Instinctive Casters: Spellcasters like sorcerers or oracles can gain the same benefits as acquired casters if they choose. However, this only increases the number of spells they can cast each day, and not their repetoire of known spells. At any level they can forego the benefits they would have received in order to learn two new spells of any level they can cast.
I think that these rules for spellcasters are head and shoulders above the 3.0 versions, where caster level was fixed at 20th, and spellcasters needed to choose special feats to be able to learn new spells or advance their spellcasting powers at all. If I’m honest, I think instinctive casters have a bit of a raw deal when compared to their acquired brethren but it’s not something I’m tempted to change: Pact of Minimal Tinkering and all.
Okay, here come the House Rules. These rules are intended to replace anything you’ve just read. They are simply a further option for customisation that I would like to support from 21st level. My view is that after spending 20 levels toiling through a character class, you should all have the option to advance your character in exactly the manner you wish.
After 20th level all players should have the option to create a new charater class that is unique to them, and that includes the abilities and powers that they think are most important to their character.
Let’s take Elias as an example. We can use Elias for an example for almost anything, he’s great! Elias Raithbourne, has reached 20th level and he is made up of a mixture of the following classes: Sorcerer, Fighter, Rogue, Paladin, Pious Templar and Glorious Servitor. He also has a blue dragon bloodline. From 21st level we could invent a single class that encompasses the essence of Elias.
This isn’t about creating a class that’s more powerful than any other class, simply one that better defines the character. So maybe Elias’s epic destiny is a class where his paladin smite continues to progress, as does his ability to shapechange into a dragon, that has a good base attack bonus (as he is a warrior) and grants him some nifty draconic abilities from his bloodline. That’s probably not the way Marc would see the character going, but you get the idea.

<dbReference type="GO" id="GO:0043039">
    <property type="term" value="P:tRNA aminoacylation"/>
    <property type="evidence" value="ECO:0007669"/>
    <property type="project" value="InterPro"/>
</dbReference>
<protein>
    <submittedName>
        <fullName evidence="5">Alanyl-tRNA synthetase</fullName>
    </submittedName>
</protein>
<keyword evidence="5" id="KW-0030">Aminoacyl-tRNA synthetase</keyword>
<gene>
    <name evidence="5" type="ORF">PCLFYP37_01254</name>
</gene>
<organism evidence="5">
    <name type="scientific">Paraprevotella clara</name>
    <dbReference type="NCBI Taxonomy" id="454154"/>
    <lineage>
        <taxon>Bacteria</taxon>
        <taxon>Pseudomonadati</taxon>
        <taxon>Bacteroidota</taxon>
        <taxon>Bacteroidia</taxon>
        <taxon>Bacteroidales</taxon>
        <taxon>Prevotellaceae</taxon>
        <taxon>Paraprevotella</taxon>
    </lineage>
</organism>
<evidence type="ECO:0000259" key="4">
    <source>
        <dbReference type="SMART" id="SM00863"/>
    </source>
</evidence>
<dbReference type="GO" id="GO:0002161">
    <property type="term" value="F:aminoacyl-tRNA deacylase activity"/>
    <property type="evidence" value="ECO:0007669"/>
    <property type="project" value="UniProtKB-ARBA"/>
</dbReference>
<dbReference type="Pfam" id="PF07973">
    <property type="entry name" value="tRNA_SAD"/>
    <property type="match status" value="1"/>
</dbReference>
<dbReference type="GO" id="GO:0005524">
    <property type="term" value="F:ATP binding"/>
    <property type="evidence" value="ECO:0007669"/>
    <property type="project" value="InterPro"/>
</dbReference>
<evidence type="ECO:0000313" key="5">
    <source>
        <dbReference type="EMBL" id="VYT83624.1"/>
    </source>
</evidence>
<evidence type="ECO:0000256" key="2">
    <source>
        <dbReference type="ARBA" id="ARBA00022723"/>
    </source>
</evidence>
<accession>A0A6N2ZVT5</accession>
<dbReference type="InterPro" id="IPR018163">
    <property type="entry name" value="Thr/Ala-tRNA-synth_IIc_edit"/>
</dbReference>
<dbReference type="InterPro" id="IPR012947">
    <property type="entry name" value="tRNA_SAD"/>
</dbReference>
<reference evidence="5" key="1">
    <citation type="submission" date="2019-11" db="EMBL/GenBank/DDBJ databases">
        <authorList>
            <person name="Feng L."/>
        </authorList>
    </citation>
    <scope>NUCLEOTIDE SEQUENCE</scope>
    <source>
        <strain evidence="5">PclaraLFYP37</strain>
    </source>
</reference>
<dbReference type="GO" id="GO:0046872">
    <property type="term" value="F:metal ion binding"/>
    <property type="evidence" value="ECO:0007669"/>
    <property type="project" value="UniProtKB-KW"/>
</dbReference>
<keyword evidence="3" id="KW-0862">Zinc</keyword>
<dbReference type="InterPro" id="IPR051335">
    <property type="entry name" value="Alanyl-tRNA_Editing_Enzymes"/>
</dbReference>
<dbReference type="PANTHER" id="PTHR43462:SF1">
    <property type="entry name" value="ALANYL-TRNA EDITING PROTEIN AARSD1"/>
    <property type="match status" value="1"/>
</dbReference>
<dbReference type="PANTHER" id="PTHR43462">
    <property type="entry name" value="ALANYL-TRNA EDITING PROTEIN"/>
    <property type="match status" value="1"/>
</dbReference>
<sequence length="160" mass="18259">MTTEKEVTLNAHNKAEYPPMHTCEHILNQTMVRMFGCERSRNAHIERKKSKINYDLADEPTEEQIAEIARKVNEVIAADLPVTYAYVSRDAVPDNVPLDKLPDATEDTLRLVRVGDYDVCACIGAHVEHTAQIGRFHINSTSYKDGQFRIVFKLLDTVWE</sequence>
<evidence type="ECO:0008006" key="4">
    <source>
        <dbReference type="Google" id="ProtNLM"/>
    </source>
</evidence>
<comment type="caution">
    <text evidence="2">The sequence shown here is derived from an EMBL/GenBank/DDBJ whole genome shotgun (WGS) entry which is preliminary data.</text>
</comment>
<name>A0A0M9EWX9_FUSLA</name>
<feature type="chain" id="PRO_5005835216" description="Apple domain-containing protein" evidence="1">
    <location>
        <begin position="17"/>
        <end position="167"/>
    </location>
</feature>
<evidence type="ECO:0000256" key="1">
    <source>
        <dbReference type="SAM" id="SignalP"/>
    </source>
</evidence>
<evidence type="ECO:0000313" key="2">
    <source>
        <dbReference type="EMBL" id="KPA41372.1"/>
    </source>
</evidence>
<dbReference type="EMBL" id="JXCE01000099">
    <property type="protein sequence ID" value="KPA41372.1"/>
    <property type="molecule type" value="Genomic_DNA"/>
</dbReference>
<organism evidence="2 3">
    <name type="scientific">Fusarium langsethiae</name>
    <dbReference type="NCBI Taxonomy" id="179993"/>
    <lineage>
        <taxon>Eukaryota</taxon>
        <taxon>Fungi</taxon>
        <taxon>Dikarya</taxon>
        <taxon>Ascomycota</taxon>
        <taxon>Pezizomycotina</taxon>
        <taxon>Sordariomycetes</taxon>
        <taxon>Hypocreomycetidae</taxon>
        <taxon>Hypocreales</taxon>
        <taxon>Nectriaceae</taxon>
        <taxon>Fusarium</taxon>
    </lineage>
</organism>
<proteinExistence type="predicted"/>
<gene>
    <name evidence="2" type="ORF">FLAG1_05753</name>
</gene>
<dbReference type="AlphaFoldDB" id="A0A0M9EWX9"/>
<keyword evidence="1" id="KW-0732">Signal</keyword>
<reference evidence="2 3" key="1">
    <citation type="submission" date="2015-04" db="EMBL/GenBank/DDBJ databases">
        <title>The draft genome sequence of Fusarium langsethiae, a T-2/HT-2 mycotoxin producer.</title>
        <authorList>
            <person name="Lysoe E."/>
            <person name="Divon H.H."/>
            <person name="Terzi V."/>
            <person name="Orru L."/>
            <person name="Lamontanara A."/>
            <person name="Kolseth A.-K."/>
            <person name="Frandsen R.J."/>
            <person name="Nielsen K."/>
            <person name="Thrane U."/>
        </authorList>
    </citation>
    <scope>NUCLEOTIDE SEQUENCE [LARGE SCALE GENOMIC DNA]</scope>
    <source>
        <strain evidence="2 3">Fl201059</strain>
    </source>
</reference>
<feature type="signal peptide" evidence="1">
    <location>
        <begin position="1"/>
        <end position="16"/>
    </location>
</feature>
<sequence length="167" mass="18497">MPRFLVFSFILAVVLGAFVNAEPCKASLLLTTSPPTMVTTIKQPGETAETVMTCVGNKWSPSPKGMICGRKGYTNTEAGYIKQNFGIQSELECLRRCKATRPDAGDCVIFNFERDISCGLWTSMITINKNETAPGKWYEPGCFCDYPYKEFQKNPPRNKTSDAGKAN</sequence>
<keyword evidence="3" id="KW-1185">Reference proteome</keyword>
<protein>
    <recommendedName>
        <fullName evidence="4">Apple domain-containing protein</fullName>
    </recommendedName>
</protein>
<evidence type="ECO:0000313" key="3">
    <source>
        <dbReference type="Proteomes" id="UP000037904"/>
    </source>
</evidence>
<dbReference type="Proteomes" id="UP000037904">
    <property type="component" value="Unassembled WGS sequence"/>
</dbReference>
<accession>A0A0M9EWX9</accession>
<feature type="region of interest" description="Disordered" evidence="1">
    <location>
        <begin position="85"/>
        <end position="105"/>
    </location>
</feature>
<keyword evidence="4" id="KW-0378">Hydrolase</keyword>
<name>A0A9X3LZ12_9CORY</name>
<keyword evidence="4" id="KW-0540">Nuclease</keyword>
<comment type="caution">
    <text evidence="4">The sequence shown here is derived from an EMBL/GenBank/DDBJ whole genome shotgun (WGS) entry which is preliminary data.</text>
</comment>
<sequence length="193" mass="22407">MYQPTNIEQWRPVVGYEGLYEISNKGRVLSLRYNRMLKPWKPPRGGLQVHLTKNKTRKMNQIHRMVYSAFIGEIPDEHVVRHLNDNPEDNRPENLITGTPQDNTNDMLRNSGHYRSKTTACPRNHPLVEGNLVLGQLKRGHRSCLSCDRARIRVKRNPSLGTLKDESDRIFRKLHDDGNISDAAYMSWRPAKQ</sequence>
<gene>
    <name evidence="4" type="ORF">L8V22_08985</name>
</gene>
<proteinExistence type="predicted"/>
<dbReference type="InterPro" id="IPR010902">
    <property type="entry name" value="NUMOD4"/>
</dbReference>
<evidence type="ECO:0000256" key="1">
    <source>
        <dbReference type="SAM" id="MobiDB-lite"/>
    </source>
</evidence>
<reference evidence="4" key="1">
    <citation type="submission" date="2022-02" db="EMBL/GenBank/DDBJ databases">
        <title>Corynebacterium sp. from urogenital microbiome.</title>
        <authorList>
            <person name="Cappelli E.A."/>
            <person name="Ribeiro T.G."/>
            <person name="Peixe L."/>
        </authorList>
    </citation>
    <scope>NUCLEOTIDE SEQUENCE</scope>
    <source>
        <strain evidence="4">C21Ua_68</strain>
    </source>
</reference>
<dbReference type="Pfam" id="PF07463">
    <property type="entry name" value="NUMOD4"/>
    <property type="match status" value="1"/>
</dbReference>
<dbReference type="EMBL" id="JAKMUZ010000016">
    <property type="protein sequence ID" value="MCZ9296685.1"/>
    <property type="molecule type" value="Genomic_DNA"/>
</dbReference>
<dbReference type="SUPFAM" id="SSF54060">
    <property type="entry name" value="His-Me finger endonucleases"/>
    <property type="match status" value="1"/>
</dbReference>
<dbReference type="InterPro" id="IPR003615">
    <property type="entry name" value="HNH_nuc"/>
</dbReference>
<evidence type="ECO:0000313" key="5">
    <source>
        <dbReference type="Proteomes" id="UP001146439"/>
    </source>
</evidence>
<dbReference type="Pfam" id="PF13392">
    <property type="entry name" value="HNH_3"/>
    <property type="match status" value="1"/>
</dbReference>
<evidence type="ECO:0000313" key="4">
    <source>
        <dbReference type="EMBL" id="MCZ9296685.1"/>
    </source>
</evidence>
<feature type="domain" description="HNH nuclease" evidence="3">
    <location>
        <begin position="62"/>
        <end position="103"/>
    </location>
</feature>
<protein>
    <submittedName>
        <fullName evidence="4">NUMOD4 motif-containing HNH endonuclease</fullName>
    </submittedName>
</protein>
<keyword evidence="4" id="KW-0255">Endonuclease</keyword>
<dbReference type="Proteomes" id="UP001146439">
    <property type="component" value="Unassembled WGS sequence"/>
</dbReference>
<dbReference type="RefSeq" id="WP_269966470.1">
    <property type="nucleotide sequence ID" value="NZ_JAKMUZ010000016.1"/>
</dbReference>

Of course, no-one has to have an epic destiny, or you could defer your epic destiny to a more appropriate level. For example, Arvan is currently a Druid 15/Warshaper 3. Maybe he wants to stick with druid now until level 20, and not start his epic destiny until level 24.
Obviously, creating this new content for the game would be time consuming, but the onus would be on the player (not the GM) to come up with an appropriate progression for their character, and then for the GM to decide whether it was suitable and to make the necessary changes. Any prospective class should also be reviewed by other players at the table.
For me: I think that epic characters need to be special, and a unique character class (an “epic destiny” in 4e-speak) goes a long way to achieving that. Raza the 21st level monk is borning. Raza the Monk 20/Godspeaker 1 is unique! What I like about these suggested house rules is that they don’t require changing any of the rules and guidelines that already exist in the game.
You can’t raise your class level above 20 in a core class, or 10 in a prestige class; but through multiclassing your character level can be as high as you like. Base attack bonuses and saving throws continue to accrue at the normal rate after 20th level, although you can’t have any more than four base attacks. Spellcasting automatically improves as your caster level improves. Epic characters can devise their own unique classes, or “epic destinies” if they wish.
What do you think? Enough to keep us going?